3,637 aspiring local leaders have registered for FLT
The second local governments (LGs) will complete their terms in the last week of October.
The Election Commission of Bhutan (ECB) is preparing for the third gewog elections, which will be held on schedule with Covid-19 safety protocols. The LGs, as per the Election Act, should be reconstituted within 90 days from the date of their dissolution.
ECB’s secretariat director, Phub Dorji, said that all the local leaders would resign together and that a notification towards that end would be issued. “All local government members will resign in the last week of October,” he said, without revealing the date.
He said that the standard operating procedure (SOP) that was implemented in the recent parliamentary bye-elections and thromde elections would be followed.
Officials and close observers say that more aspiring local leaders are expected to take part in the upcoming LG elections than in the previous elections. One of the factors that are expected to increase the number of aspiring local leaders is the migration of many people to their villages amid the pandemic.
According to ECB, 3,637 aspiring local leaders, 724 of whom are female, have registered for the functional literacy test (FLT) that will be held on October 1.
An aspiring LG candidate must pass the FLT conducted by the ECB.
Executive director of the Center for Local Governance and Research (CLGR), Tharchen, said that incentives of local leaders are good enough to attract more educated and capable candidates than in the past elections.
“The pandemic is good for LG elections as we see many educated people back in the villages,” he said. He said that unlike in the past almost every chiwog is expected to have a candidate for the posts of gup and mangmi.
In most of the gewogs, two to three chiwogs nominated an aspiring gup in the past elections due to the lack of candidates.
Tharchen, who has carried out researches on the country’s local governments in the CLGR, said that compulsory quarantine protocol in southern dzongkhags and at the international border are expected to increase voter turnout as people would be discouraged to move to southern dzongkhags and go on pilgrimage in India during the winter months.
Tharchen said that it was also important for the ECB to create convenient mobile pooling booths and facilitate an easy postal ballot facility to increase voter turnout as the voter turnout in the past LG elections had been low.
The voter turnout in the second local government (LG) election in 2016 was 55.8 percent, which was a slight decrease from 56.23 percent in the first LG election.
Most of the dzongkhags have concluded their last dzongkhag tshogdu (DT) sessions of the second LG. However, a few dzongkhags, including Tsirang, are yet to conduct their last session.
Yalang gup and DT chairperson of Trashiyangtse, Chosum Wangdi, said that he was waiting for notification from the government on the completion of the term and the upcoming elections.
He said that LG members in his dzongkhag would complete their five-year term on October 29. LG’s five-year term commences from the first sitting of the local government session.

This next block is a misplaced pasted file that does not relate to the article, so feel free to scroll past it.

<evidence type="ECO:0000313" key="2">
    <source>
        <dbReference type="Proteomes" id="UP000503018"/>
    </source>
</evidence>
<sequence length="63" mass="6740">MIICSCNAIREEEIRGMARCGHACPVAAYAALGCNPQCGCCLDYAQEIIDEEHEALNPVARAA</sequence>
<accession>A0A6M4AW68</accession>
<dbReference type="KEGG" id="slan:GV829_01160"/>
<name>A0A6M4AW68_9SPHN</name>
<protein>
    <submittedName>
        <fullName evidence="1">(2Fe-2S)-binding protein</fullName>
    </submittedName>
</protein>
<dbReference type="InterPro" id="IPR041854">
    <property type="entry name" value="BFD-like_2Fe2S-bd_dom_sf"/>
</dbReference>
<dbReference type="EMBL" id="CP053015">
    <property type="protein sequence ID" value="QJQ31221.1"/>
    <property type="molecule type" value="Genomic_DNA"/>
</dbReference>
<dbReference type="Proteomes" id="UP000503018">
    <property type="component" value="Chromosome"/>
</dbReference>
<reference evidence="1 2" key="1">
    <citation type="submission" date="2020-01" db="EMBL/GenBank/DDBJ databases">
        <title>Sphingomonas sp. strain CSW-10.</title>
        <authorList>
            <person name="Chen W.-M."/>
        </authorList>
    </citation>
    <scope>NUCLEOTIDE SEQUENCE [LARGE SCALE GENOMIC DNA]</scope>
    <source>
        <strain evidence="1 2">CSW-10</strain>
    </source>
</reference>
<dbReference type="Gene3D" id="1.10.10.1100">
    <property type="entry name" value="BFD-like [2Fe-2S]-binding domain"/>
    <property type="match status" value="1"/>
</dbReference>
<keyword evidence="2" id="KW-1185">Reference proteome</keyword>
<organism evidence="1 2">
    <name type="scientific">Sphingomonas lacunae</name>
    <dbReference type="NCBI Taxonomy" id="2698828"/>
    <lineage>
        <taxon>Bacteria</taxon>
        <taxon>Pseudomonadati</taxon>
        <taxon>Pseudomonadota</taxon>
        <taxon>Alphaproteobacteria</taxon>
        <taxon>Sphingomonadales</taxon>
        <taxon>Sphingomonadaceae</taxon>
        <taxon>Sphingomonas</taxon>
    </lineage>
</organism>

The gup also said that the number of candidates for LG posts was expected to increase. “I’m hearing that all the five chiwogs of my gewog will have candidates for the post of gup, which is good,” he said.
A gup said that a lot had been achieved in the past 10 years of elected local government in terms of development and that the main job of the future local governments would generally entail maintenance of the existing infrastructure.
He said that the future gewog governments should focus on joint projects that would benefit two or more gewogs in addition to the gewog-level projects.
Observers say that the number of young and educated voters has increased over the past five years and that it is likely to have some impact in terms of who will be elected in the upcoming elections.
The CLGR executive director said that the upcoming local governments must exercise the authority and functions given by the LG Act to reduce corruption and enhance budget utilisation. “Currently, LG members have not been able to exercise even 50 percent of their roles and functions as required by LG Act,” he said.
He said that the LG must prioritise investment of block grants in income and employment generating activities.
LGs today exercise greater flexibility in planning, budgeting and release of budgets. About 50 percent of the national budget is provided to local governments as block grants.
There are 205 gewogs and 1,044 chiwogs in the country. Elections of dzongkhag thromde thueme of dzongkhag towns would also be held along with the gewog elections.
The third thromde election in Samdrupjongkhar will also be held along with the gewog elections as the tenure of the present thromde tshogde will end in October, according to officials. Samdrupjongkhar thromde election was delayed in the first election due to the lack of candidates.
The ECB has notified that informal campaigning before the announcement of the election date is prohibited, saying that some of the aspiring candidates are carrying out informal election campaigning.
The commission notified that such campaignings would violate electoral laws and shall be dealt as per the electoral laws.